The COVID 19 public health crisis and the subsequent lockdown has generated discussions about the ‘shadow pandemic’ of the rise of gender based domestic violence. This post, while engaging with some of the reasons around the rise of domestic violence, will primarily look into the multiple meanings and metaphors associated with home that the pandemic has made us confront. As a part of the 16-day activism against GBV, and the UN Women theme ‘Orange the World: Fund, Respond, Prevent, Collect’ with a special focus on pandemic induced heightened domestic violence, I will briefly assess what are the multiple ways in which home has been confronted the pandemic. I see contestations around five meanings of home emerging in this crisis all of which have gender based implications and consequences.
All of us by now have been made conscious about the need to stay at home to reduce the spread of the virus. In India, which this post focuses on, the first advisory came on March 16, directing closure of schools, regulations on mass gathering, ensuring physical distancing of minimum 1 metre between tables in restaurants, postponement of examinations, avoidance of non-essential travel. It was only a matter of time before we understood that the implications of stay at home in conjunction with work from home was going to be serious for gender based household work over and above the impact of professional work space moving inside the home.
The public discourse of Stay at home meant the homeless and the urban pavement dweller were excluded from the discussion
It has also had hierarchical implications depending upon the space inside an individual home—how many rooms, how many people in each room, how many members having their own electronic gadget to connect to the world outside the home? Space, privacy, personal phones all have gendered implications and there have been specific studies about women’s inadequate access to smartphones in India, before the pandemic.
Work from home for most of urban upper middle class women in India has meant a disproportionate increase in domestic labour. Finding work life balance becomes difficult if not impossible because the increase in care work, in addition to the professional work all from the confines of the home. Middle class professional households were without assistance from paid domestic helps for at least the first two months of the lockdown and this impacted on women’s lives in manifold ways.
Traveling to the workplace is an important liberating journey for most women, including college going women students.
These sites, however gendered in themselves, still create the possibilities of travel, self time, friendships, conversations—away from caste-kinship determined existence within the home. While this situation is experienced by professional service sector women, the pandemic has increased the gender gap in employment. According to Ashwini Deshpande women employed in the pre-lockdown phase were 23.5 percentage points less likely than men to be employed post-lockdown.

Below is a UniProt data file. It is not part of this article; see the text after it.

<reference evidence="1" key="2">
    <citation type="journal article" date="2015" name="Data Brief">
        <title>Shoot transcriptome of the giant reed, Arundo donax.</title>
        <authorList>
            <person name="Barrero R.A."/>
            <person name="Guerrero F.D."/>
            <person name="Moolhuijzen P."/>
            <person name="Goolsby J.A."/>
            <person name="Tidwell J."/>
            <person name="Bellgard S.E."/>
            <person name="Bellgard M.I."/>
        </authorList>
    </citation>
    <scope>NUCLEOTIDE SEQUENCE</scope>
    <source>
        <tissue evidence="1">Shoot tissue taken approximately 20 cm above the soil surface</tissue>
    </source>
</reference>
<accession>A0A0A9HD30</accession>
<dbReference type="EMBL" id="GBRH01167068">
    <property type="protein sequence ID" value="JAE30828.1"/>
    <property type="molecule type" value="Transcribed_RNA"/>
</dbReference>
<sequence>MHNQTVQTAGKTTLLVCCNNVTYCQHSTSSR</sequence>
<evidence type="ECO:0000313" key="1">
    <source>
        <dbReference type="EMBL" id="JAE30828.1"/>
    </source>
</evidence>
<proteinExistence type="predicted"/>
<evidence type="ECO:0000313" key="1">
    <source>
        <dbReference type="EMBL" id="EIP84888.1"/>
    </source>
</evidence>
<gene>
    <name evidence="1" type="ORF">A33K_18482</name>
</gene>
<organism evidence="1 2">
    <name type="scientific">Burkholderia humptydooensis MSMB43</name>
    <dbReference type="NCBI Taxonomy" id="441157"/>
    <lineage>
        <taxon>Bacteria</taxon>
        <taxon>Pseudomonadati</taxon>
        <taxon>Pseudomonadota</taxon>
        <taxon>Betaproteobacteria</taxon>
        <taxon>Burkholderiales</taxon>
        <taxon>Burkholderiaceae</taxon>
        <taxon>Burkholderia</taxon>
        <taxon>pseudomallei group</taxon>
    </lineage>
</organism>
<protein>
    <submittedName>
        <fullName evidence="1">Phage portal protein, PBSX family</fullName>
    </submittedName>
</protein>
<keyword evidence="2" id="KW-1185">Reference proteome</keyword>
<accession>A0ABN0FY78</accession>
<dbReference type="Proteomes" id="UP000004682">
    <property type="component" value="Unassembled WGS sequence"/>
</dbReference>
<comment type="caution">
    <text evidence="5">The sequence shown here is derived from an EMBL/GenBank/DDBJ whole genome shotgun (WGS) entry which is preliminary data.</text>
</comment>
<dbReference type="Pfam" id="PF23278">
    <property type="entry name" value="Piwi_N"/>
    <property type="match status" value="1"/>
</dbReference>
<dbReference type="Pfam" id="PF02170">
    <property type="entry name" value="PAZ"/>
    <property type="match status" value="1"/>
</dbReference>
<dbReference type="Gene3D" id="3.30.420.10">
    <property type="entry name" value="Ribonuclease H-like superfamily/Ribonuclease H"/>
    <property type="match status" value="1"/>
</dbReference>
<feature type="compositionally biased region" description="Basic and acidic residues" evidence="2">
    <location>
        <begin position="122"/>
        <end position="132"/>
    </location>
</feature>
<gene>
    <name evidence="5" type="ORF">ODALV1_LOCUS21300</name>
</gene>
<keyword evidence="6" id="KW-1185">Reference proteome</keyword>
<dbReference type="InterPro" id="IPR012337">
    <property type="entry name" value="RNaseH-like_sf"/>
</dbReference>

A third type of discussion around the home has happened in regard to violence within the home or domestic violence. It is necessary to remember that the stay at home, work from home advisories and experiences were clearly creating a condition for increase in domestic violence. According to National Commission for Women, domestic violence could have increased by 2.5 times during the lockdown. Some of the reasons for physical as well as verbal abuse as reported are ‘not managing resources properly’, ‘not serving food on time’, and also ‘not being able to procure rations/relief material’.
Specifically, in Tamil Nadu the reasons for increase in violence within the home were arguments arising out of sharing household work, suspicion over time spent on social media, unemployment resulting in a cash crunch at home etc. One of the main strategies for tackling COVID 19 -related rises in domestic violence has been to increase helpline services by various women’s rights, child rights and sexuality rights organisations in different Indian cities and a WhatsApp helpline number set up by the National Commission for Women. However, finding the opportunity to report cases with most members of the household also indoors has become even more difficult.
Images of migrant workers—a bulk of whom were women with childrenwalking back home, travelling unimaginable distances by foot due to the sudden announcement of nation wide lockdown, are now global. What this clearly demonstrated is that big cities do not become homes for migrant labourers, they come there to work, mostly as construction workers and short term migrant workers face a complete sense of precarity if there is no daily work in the city. It is impossible to survive in the metropolis, to pay rent, buy food without wages. Seasonal migration for construction, migration in the city for sex work or bar dancer, migration due to agricultural purposes are to be understood as conditions where the worker comes back home when the work ends or goes to another place in search of work. Thousands of migrant workers walking back several days to reach home—where they could at least find food and the security of other members of the community —signify which is really shelter.
Finally, the anxiety and hope of home coming for many students who stay in halls of residence away from their parents, or in rented apartments in cities where they work, within or outside the country, away from their original natal or marital homes. Travelling back home for a certain class of people, takes a flight or an AC train to ‘come’ home/country of original residence has been disrupted and shaken up in ways that has never happened in the recent past. People of all genders are affected by this, but for women students or professional single women, the isolation during these months and its deep psychological impact are sure to have far reaching consequences.
The pandemic crisis opened up a sociological insight to the gendered site of the home as contested between the metaphors of caged, sheltered, violent and secure.
Rukmini Sen is Professor of Sociology, School of Liberal Studies, Dr B R Ambedkar University Delhi. You can contact her at firstname.lastname@example.org